The biophysical properties of neurons are the foundation for computation in the brain. Neuronal size is a key determinant of single neuron input-output features and varies substantially across species1-3. However, it is unknown whether different species adapt neuronal properties to conserve how single neurons process information4-7. Here we characterize layer 5 cortical pyramidal neurons across 10 mammalian species to identify the allometric relationships that govern how neuronal biophysics change with cell size. In 9 of the 10 species, we observe conserved rules that control the conductance of voltage-gated potassium and HCN channels. Species with larger neurons, and therefore a decreased surface-to-volume ratio, exhibit higher membrane ionic conductances. This relationship produces a conserved conductance per unit brain volume. These size-dependent rules result in large but predictable changes in somatic and dendritic integrative properties. Human neurons do not follow these allometric relationships, exhibiting much lower voltage-gated potassium and HCN conductances. Together, our results in layer 5 neurons identify conserved evolutionary principles for neuronal biophysics in mammals as well as notable features of the human cortex.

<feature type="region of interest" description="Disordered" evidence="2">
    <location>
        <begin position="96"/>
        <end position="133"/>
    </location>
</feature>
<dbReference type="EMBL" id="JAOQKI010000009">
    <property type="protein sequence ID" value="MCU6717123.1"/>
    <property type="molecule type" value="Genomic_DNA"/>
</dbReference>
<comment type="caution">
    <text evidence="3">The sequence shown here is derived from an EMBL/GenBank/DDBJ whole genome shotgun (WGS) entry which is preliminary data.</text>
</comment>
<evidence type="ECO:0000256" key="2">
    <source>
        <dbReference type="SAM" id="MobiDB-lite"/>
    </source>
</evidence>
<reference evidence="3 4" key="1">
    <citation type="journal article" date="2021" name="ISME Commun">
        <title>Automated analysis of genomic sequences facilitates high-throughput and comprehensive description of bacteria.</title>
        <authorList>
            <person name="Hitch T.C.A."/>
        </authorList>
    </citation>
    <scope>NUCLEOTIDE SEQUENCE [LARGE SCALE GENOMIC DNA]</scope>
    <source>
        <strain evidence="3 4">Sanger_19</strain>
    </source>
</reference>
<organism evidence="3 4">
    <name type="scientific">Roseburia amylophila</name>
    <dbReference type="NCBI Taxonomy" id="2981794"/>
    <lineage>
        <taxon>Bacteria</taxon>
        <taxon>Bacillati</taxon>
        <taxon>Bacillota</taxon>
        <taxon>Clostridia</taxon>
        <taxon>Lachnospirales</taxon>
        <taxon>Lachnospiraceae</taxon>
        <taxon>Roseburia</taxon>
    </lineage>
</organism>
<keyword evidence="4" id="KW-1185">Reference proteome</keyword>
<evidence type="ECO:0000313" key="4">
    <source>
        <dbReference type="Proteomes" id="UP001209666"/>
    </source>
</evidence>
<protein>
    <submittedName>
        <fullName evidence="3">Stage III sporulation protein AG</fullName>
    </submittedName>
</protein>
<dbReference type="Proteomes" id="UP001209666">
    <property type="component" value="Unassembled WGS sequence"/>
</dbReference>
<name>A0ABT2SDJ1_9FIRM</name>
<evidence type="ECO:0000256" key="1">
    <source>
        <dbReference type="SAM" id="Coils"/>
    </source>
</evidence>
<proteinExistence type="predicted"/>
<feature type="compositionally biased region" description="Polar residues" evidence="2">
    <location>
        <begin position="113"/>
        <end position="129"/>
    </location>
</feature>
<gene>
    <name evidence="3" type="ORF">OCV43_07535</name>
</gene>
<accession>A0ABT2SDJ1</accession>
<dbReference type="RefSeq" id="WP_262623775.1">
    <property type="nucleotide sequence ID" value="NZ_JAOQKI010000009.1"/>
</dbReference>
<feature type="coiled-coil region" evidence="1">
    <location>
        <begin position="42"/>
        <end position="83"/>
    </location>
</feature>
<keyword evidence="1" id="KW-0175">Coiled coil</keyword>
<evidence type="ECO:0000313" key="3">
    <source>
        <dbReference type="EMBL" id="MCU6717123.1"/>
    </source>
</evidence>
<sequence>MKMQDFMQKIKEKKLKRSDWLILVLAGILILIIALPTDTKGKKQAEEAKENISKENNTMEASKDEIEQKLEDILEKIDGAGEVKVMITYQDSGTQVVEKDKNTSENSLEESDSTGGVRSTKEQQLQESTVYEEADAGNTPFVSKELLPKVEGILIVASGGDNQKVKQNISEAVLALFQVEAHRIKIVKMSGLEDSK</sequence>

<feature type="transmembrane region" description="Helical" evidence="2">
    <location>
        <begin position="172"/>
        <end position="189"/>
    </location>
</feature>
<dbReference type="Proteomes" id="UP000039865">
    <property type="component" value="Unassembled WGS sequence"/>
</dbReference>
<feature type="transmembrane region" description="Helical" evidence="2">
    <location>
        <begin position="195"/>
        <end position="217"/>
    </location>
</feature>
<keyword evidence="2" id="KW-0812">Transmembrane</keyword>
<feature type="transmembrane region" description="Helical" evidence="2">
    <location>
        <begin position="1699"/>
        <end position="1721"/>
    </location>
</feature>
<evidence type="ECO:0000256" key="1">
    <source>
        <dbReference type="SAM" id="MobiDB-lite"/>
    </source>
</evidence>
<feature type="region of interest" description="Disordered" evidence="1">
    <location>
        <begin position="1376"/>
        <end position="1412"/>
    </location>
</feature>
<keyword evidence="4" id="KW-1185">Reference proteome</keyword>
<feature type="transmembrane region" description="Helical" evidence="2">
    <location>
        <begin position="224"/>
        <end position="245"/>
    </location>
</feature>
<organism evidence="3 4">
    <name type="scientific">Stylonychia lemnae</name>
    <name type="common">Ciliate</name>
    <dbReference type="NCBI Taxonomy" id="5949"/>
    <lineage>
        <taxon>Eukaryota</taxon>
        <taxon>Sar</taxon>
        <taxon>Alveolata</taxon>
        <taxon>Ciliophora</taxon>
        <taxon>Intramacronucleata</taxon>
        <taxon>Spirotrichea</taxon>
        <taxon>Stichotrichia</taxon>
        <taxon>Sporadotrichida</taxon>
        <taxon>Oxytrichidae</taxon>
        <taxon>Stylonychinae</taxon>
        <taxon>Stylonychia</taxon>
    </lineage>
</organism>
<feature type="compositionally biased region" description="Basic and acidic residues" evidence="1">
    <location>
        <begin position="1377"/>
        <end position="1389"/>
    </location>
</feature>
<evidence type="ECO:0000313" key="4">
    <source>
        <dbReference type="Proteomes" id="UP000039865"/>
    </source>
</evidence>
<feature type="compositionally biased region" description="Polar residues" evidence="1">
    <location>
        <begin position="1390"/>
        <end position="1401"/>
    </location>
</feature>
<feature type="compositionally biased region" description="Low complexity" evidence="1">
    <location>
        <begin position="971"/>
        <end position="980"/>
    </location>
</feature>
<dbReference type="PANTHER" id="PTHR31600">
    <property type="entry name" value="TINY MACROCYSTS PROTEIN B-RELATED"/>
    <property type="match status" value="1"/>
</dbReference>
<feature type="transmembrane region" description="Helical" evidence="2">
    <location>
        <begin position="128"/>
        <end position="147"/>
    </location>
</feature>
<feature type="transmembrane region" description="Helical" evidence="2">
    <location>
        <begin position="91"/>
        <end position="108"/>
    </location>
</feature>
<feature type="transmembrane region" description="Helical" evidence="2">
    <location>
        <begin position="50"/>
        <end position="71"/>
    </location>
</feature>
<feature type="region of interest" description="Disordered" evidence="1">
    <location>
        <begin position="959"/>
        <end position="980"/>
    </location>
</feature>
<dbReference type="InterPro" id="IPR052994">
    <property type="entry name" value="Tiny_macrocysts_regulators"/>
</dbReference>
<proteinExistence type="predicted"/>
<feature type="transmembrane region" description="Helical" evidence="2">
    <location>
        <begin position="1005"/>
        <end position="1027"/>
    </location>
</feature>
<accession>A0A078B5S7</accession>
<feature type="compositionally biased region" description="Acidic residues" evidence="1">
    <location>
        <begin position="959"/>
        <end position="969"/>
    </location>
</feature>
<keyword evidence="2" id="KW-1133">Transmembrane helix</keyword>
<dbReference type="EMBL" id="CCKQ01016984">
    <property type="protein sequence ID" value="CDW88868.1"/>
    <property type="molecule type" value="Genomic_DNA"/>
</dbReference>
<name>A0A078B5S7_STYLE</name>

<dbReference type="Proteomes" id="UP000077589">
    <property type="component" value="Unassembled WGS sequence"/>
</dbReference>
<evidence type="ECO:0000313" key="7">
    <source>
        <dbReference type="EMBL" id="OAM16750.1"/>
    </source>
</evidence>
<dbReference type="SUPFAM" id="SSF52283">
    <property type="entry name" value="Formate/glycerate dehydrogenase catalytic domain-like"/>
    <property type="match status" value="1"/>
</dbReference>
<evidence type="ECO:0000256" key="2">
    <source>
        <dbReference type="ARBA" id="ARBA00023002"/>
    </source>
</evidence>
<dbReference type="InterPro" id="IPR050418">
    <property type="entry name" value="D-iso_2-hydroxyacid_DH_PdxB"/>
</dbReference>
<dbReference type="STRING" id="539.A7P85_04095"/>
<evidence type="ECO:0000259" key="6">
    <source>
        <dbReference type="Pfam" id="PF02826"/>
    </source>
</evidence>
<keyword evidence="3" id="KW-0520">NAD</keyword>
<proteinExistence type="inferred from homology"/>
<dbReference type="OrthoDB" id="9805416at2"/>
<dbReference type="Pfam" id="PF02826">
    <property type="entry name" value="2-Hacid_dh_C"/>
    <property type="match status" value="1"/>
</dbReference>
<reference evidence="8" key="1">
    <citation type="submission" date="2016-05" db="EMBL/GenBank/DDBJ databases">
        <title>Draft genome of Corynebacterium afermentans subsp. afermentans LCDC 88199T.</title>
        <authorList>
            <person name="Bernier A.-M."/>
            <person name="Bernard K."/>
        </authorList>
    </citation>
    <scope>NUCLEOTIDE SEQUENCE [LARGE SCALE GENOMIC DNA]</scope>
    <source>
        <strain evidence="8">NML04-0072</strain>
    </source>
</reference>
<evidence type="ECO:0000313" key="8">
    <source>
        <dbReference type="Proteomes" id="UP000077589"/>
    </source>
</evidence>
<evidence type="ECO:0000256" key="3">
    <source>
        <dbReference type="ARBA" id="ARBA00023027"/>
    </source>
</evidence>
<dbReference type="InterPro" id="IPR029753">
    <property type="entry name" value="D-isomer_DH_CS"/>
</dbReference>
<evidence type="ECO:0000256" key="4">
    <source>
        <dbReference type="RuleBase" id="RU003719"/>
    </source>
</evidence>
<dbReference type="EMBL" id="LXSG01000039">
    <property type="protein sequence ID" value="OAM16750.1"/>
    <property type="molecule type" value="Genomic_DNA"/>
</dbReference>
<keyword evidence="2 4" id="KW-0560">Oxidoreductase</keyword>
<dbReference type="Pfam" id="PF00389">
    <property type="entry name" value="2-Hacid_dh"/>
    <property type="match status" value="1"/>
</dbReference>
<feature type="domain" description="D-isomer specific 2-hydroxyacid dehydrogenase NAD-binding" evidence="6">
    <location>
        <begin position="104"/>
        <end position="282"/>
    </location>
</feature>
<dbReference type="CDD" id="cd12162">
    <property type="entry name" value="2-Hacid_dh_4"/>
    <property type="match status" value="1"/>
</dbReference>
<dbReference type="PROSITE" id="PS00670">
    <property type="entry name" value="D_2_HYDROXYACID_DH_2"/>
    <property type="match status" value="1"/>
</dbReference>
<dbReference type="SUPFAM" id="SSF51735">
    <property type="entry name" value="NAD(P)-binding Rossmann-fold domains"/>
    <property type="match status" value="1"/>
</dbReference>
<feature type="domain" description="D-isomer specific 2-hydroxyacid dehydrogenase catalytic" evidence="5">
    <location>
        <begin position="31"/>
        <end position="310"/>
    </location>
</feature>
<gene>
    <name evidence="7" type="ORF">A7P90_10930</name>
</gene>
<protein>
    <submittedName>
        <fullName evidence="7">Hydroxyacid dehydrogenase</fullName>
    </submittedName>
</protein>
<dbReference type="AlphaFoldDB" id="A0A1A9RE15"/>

© 2021. The Author(s), under exclusive licence to Springer Nature Limited.